Why is unwanted content showing up in Google search results for my website?
A valued customer emailed us recently expressing frustration over content that was unexpectedly showing up in Google search results for his company’s website. It included snippets of pages and posts that he had never seen before. “Why is this happening and how can I get it to stop?” he asked.
Published vs draft
In WordPress, pages, posts, and custom post types (as defined by the theme), have a “publication status.” When the status is “Published,” the content is visible to the world (and bots like Google). “Draft” status means the content is hidden from the public but visible on the “back end” of WordPress to anyone logged in. There are other statuses, too, but for the purposes of this discussion, we will leave it at “Published” and “Draft.”
It’s common for people to have content on their WordPress websites that they aren’t aware of and don’t intend to share publicly. Because our customer, and visitors to his website, could not directly navigate to the content in question using the site’s menu or links, he had never come across it. Leave it to Google to find and index it though!
After doing some checking, we discovered that our customer had quite a bit of content published on his website that he wasn’t aware of. We discovered that much of it was “sample” content that he elected to download with his WordPress theme.
We told him to delete anything that he didn’t want and to change the status to “Draft” for anything he wanted to keep for possible future use but didn’t want in the public domain.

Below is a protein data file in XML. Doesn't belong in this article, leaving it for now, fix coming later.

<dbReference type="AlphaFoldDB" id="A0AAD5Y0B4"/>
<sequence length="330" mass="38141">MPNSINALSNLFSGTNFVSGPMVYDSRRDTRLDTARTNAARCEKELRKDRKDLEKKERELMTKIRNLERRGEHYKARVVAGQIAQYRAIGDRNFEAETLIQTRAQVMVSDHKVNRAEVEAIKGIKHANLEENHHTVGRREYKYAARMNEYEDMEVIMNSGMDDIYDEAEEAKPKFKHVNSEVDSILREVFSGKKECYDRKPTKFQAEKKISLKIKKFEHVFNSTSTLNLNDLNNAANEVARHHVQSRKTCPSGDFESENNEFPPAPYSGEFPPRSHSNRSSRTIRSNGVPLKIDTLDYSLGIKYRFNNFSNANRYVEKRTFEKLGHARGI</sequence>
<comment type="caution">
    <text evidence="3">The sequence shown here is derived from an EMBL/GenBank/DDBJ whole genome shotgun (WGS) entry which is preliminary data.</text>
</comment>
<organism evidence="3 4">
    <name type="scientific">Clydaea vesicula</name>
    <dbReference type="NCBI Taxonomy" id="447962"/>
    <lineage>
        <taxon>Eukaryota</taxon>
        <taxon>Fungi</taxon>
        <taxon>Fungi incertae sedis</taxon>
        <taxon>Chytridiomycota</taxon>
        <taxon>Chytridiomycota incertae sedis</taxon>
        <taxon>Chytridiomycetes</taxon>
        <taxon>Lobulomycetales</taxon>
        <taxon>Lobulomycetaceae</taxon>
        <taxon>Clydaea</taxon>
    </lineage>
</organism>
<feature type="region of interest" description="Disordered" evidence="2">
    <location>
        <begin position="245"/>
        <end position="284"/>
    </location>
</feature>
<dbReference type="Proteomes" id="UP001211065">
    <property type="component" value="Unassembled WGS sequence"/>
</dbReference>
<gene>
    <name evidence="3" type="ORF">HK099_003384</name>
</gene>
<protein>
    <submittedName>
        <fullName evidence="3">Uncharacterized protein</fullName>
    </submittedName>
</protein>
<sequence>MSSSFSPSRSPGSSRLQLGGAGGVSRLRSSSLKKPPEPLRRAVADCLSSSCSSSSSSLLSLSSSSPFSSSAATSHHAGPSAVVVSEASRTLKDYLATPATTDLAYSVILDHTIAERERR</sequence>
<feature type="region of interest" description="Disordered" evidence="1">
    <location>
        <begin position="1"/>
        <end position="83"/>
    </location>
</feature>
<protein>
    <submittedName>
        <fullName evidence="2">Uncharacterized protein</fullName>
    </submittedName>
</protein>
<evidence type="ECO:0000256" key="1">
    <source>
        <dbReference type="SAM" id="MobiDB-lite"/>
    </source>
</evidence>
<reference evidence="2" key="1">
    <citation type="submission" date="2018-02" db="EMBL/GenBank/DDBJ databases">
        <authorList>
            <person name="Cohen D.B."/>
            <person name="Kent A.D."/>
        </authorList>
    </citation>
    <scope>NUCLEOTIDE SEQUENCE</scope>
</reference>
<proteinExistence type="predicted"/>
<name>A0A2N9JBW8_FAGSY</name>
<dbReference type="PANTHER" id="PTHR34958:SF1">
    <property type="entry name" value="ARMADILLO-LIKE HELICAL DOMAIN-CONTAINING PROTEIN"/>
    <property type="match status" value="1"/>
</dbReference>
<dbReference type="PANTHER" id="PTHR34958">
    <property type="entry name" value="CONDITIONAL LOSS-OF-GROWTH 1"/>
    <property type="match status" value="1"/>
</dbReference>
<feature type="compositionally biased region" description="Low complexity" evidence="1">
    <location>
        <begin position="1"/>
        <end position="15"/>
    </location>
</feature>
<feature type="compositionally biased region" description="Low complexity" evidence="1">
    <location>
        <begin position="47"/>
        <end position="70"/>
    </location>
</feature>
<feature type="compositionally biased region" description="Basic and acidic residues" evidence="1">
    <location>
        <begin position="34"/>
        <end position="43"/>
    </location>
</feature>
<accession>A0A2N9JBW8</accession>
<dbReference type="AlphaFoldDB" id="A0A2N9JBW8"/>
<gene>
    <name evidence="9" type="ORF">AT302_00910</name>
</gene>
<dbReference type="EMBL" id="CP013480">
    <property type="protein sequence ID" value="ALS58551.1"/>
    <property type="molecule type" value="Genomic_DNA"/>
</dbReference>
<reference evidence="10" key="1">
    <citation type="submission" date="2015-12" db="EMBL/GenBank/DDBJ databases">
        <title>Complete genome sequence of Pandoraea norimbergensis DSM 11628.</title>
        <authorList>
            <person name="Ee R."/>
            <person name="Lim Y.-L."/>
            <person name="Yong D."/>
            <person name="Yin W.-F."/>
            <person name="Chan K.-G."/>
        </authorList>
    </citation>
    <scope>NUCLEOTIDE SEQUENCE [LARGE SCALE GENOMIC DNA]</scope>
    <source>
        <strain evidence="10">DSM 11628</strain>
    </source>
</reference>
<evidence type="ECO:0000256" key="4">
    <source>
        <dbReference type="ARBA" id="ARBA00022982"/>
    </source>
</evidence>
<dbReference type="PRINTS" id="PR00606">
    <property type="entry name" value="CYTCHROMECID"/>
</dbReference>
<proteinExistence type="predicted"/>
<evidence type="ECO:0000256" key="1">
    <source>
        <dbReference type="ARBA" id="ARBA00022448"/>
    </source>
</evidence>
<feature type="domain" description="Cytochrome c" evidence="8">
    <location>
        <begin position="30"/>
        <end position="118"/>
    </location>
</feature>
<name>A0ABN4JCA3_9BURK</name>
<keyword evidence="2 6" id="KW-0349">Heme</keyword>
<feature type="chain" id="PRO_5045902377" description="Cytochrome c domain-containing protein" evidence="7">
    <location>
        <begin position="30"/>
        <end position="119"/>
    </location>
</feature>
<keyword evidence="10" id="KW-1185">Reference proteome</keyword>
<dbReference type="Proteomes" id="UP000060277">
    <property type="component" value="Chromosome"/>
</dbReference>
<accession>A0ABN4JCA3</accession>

You can verify that content has a draft status by checking for the word “Draft” next to each title in the list of pages/posts on the WordPress dashboard.
Submit a sitemap
Although the extraneous content will eventually disappear from your search results, you can help it disappear much quicker if you have a Google Search Console account and can submit a new sitemap. Submitting a sitemap will alert Google that changes in content have been made and it will re-index your site sooner than it might otherwise.
The decision whether to load sample theme content can be challenging. Some people feel that it clutters up their site too much and causes confusion, while some folks swear by it, saying it helps them learn how themes work and gives them a starting point for their new website.
Theme authors face a dilemma when it comes to sample content. Some give all sample content “Draft” status so that it won’t accidentally get indexed as happened to our customer. Other authors publish their sample content by default to make it easier for novice WordPress users to work with. Recently, some theme authors have started providing a way for you to delete sample content once you are through using it.
Actually, sample content isn’t that big of a deal. The key to dealing with it is knowing that it may exist and making sure that you delete any sample content you don’t want and set the publication status for the remaining sample content to “Draft.”